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There are a ton of routines that are already written for you, saving the work for you. Let's take a look at how to find them. Also let's dive into reduction a bit.
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My Notes for Universal Functions
## Universal Functions
* [ufuncs](https://docs.scipy.org/doc/numpy/reference/ufuncs.html) are commonly needed vectorized functions
* Vectorized functions allow you to operate element by element without using a loop
* The standard math and comparison operations have all been overloaded so that they can make use of vectorization
* Values can be [broadcasted](https://docs.scipy.org/doc/numpy/user/basics.broadcasting.html), or stretched to be applied to the ufuncs.

0:00
So here's my notes on ufuncs, or universal functions.

0:04
They are commonly needed in vectorized functions, again,

0:07
which allow you to operate element by element instead of using a loop, and

0:12
standard mathing comparison operators like plus, minus, multiply, and

0:16
greater than, greater than equal to they've all been overloaded so

0:20
that they can make use of vectorization, and values can be broadcasted or

0:24
stretched to be applied to the vector.

0:27
So, remember that two got stretched all the way across the scaler, or

0:30
we did it by rows.

0:31
Awesome, so we saw some super powerful ufuncs, and let's go take a look at

0:36
some higher level routines that make use of them for common tasks.

0:41
Now, all this talk of trigonometry is making me want to go back and

0:44
take a look at one of those first multidimensional arrays that we created,

0:49
that students_gpas.

0:51
That was way up here at the top, wasn't it?

0:53
Let's get back up here.

0:56
We've done a lot in this course.

0:58
All right, so, here we go.

1:00
Here's our students_gpas.

1:01
Let's go ahead, let's take a look again one more time at what that is.

1:06
So we'll say students_gpas.

1:13
Right, so the zero if row of this is me,

1:16
and then we had Vlada, and then we had Quesy.

1:21
Awesome.

1:23
One thing that we can do is we can find out the average or mean of this data.

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So the way that you do that is just call a function on it.

1:32
Say students_gpas.mean.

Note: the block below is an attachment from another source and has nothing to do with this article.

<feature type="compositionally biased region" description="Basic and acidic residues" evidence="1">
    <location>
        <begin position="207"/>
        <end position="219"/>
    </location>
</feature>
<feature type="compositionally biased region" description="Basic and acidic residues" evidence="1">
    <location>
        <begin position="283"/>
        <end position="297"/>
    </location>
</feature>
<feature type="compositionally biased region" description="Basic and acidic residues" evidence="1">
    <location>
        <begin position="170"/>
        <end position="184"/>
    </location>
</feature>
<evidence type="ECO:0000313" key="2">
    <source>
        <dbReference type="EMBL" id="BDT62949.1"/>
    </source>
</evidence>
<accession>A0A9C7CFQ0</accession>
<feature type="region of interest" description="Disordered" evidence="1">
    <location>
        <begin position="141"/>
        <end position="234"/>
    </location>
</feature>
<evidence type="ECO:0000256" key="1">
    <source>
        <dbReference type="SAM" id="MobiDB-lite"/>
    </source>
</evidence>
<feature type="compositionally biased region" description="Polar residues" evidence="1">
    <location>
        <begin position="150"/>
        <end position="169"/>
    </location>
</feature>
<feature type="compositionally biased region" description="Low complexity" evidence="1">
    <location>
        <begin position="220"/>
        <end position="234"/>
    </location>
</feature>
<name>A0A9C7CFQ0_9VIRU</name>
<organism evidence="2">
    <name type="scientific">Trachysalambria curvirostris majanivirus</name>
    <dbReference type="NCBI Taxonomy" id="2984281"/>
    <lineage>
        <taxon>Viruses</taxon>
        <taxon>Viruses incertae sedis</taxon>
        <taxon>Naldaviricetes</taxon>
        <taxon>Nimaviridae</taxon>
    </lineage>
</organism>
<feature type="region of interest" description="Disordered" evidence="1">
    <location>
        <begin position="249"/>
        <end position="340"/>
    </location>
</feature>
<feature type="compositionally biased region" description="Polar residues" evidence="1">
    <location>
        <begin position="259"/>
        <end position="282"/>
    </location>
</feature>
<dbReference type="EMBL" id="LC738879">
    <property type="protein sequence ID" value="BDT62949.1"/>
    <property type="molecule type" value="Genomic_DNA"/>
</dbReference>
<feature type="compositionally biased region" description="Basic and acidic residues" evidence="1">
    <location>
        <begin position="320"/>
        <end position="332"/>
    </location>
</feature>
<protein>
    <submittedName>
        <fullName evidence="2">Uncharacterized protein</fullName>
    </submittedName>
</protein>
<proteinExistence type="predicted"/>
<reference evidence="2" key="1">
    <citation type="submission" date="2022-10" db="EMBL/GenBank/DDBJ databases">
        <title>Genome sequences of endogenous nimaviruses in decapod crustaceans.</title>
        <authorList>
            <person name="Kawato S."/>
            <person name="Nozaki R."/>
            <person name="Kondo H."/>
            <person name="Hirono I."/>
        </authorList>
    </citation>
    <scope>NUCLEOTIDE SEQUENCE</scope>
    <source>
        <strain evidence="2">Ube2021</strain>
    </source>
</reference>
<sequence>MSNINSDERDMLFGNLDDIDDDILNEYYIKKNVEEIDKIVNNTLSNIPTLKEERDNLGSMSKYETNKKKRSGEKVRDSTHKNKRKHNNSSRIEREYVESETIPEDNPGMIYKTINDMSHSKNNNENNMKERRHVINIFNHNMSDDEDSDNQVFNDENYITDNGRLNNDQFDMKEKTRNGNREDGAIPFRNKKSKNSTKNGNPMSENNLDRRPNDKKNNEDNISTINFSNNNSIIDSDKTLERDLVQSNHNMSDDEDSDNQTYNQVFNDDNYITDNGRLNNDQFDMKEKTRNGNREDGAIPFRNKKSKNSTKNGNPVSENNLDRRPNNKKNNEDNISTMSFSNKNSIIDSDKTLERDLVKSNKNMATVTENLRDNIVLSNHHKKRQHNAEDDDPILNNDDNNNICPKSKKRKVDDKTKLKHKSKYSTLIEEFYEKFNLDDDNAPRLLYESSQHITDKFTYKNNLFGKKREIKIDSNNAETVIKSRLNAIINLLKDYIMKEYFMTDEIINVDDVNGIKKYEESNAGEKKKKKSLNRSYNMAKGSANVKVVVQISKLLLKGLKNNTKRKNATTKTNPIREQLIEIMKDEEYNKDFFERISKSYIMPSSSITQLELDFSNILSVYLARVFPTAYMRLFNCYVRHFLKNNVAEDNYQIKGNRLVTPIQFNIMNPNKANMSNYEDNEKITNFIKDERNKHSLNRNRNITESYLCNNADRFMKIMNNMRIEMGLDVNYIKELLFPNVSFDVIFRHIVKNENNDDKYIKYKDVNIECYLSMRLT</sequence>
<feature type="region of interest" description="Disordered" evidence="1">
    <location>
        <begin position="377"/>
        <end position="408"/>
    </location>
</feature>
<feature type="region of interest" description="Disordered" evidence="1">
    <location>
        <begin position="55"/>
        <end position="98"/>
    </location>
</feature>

1:35
Whoops.

1:37
[LAUGH] That returned all of our scores averaged together,

1:41
which 3.805 is not bad for our cohort average,

1:44
however, I was hoping to get the mean of each row of these students.

1:49
Now, the great news is that there is an access argument that we can pass and

1:54
it will do what we want.

1:57
The parameter though has been known to trip people up, so

2:00
let's focus a bit on the issue.

2:01
So, we have a twodimensional array.

2:05
Our first dimension is students, and

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our second dimension is of GPA by year in school.

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So we want to have the mean of the second dimension.

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We want this dimension, this is what we want, the gpas is what we want.

2:23
So that would be axis one.

2:26
Remember that they are zero based, so it's access zero, is the other way, so

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access one is this.

2:30
So let's go ahead and do that.

2:32
Let's say, the students_gpas.mean(axis=1).

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And since we've got three results here, and we only have three students,

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we know that it did the right thing.

2:47
It went across and did the average there, so there is 3.69.

2:50
Let's go ahead and say 3.7, and then there's 3.75 and

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3.97, and by the way, that 3.7 didn't really mean anything.

3:00
Now a common mistake is that people think that they want to work with each row, so

3:06
they choose the axis zero, but really what happens with axis zero, lets go ahead and

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do that, we'll say (axis=0), is it ends up going this way, right?

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So it's averaging axis this way, cuz it's reducing the values.

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It's summing all these values up, but we want to go this way, so

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when you think about the axis, remember it's what direction you're moving in.

3:30
Totally common hiccup.

3:32
Just remember to imagine the function happening across the dimension.

3:36
Now you might want this sometimes though right?

3:40
This (axis=0) will give you the average of all students by year.

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That's what you want, and then if you want to you can do (axis=1), and

3:50
it gives you average of all years by student.